Figuring out that Spacetime has more in common with superheroes than with real urban fantasy has been such a relief. Urban fantasy usually features a tough protagonist in an urban setting tracking down fairy tale monsters.

harry_dresden_by_thegryph
Harry Dresden by theglyph

Superhero fantasy involves people with super powers fighting each other. While there can be monsters, they’re more the “victims of science” kinds of monsters. Genetically-engineered mutants, robots, that kind of thing. Superheroes also get away with having aliens. Urban fantasy? Not so much, unless it’s a Men in Black kind of thing.

superhero-art-example
From Final Fantasy XV, which kind of blends superhero and UF, depending which game you’re playing

I also want to write more cozy dragon mysteries. They’re like curling up with a blanket and a mug of hot cocoa. I’ve got a second one nearly finished. I want to write a third one where my little dragon sleuth is hired by a cat, who thinks her mistress has been murdered but can’t prove it. Because this whole series is one long wishful thinking about talking to animals.

So that’s my long ramble about the various projects I’m working on. How about you? Got any projects simmering away?

The difference between paranormal romance and urban fantasy

Urban fantasy and paranormal romance are genre names. They help bookstores and websites know where to shelve titles. They give readers a broad shopping label.

But under the hood, they tend to cross over a lot. Like, ALOT.

alot
The ALOT, courtesy of Hyperbole and a Half

So first, here’s a broad-brush definition of each one:

Urban fantasy: A person in a city has a crappy day job, crappy life, etc. They find out they have magic powers, or had them already. They go off to fight black leather-wearing vampires, totally built elves, zombies of various kinds, demons, other wizards, witches, and a few gods of various mythologies. Cthulhu is usually in there somewhere, too. Nobody knows the monsters exist, because the Populace Must Not Know. The fate of the world is at stake if the hero doesn’t stop the monsters.

The hero usually gets to visit the seedier areas of the city in question, taking the reader on a tour of the exotic locales buried in our very own backyard.

In a podcast I watched, a couple of UF authors talked about how the genre is basically updated fairytales. In the old days, the forest was where the monsters lived. If you went in there, the wolves would get you. But today, the city has taken the place of the forest. We all know that there’s places where you just don’t go after dark.

There’s two kinds of UF:

  • Spunky Girl
  • Unlucky Guy

The Spunky Girl also crosses over into Paranormal Romance. She’s the monster hunter, the savvy witch, the werecat, you name it. She kicks butt and takes names. She has family problems and doesn’t need a hawt monster guy, even though she meets one in the first chapter. They get it on. Sometimes frequently.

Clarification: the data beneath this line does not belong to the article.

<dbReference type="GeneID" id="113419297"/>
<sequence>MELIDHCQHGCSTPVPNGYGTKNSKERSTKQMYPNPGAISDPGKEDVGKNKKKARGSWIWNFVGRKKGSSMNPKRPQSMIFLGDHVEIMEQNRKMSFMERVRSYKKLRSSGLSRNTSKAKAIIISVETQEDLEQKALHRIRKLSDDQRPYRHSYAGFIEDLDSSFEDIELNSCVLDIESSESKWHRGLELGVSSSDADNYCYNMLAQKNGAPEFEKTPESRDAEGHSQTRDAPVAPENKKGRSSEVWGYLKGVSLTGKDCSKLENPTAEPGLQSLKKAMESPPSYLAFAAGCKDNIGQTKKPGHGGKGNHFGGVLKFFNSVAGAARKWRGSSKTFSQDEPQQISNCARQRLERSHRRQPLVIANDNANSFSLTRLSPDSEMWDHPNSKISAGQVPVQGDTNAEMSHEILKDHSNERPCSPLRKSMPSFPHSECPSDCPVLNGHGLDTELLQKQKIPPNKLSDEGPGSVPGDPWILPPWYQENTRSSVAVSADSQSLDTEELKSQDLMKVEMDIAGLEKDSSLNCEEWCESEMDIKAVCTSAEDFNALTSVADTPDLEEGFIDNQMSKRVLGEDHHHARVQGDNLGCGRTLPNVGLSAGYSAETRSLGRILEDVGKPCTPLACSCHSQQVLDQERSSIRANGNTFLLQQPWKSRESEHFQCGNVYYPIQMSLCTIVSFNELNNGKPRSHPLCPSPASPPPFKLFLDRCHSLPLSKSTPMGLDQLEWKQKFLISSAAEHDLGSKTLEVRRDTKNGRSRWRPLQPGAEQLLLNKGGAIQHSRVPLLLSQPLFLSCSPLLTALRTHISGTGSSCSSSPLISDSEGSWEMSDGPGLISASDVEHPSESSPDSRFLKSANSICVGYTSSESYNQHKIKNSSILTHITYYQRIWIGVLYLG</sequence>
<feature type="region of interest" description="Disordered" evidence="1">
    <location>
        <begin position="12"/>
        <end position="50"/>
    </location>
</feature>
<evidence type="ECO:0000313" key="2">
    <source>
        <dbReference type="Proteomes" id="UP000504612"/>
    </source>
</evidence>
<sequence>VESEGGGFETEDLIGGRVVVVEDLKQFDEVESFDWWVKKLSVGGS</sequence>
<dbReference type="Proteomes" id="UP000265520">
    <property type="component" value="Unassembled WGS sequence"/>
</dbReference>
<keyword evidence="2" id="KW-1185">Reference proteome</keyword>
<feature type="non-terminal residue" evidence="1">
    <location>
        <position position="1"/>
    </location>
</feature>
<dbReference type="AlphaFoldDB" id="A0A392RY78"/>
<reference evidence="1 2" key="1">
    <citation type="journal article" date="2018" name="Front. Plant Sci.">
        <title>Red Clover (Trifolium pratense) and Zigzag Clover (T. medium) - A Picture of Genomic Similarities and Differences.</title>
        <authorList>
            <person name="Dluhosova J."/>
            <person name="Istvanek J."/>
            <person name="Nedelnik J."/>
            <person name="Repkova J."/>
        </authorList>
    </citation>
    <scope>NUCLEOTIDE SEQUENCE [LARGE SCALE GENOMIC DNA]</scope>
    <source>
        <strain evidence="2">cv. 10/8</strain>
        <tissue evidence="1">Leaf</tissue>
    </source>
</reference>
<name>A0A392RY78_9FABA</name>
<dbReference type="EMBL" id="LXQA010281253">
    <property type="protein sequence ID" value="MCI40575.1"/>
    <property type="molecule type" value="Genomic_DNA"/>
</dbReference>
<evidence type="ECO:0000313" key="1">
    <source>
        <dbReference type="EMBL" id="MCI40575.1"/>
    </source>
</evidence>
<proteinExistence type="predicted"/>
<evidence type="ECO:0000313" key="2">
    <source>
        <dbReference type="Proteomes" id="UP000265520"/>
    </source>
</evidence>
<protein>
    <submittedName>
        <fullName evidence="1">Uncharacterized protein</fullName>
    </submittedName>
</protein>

The Unlucky Guy is also a monster hunter, a wizard, a detective, or so on. Unlike the Spunky Girl, the guy just can’t catch a break. He wakes up in dumpsters. He gets kicked around by monsters. He often runs for his life, chased by magical gangsters. Often he gets a girlfriend, only to find out she’s a monster out to kill him/use him in her political plans. This is my favorite kind of UF.

bioshock2

Next there’s Paranormal Romance.

This usually centers around a female protagonist. She’s either a moody teenager or a jaded adult woman. Either way, she somehow meets a Monster Guy who is Hawt but Dangerous. He usually brings along the Secret Magic/Monster World. The rest of the story is basically Beauty and the Beast, just with lots of different trappings. If it’s a teen girl, there will be a magic high school. If she’s an adult, there will be sex.

There’s a lot of crossover with UF here in the worldbuilding. Usually there will be a city, but small towns feature, too. If it’s a were-creature romance, there will usually be woods somewhere. Sometimes mountains. Rarely deserts. NEVER are there cornfields. Although a werewolf pack battling through a cornfield would be all kinds of awesome.

Twilight is the PNR book that everybody knows, but Anne Rice was writing vampire books long before Meyer was (although it’s arguable that Rice’s books are closer to UF).

Vampires and werewolves are the primary attractions of PNR, although there’s plenty of sub-factions of monsters. Werebears are particularly popular, for some reason. Under vampires, I personally tried out writing liches, which has worked pretty well. (I’m considering releasing the next book at the end of September, if I can get it edited in time.)

Hopefully that clears up the differences between the two genres. I’ve had to read quite a bit before I started teasing out the differences, and I’m not completely accurate. 🙂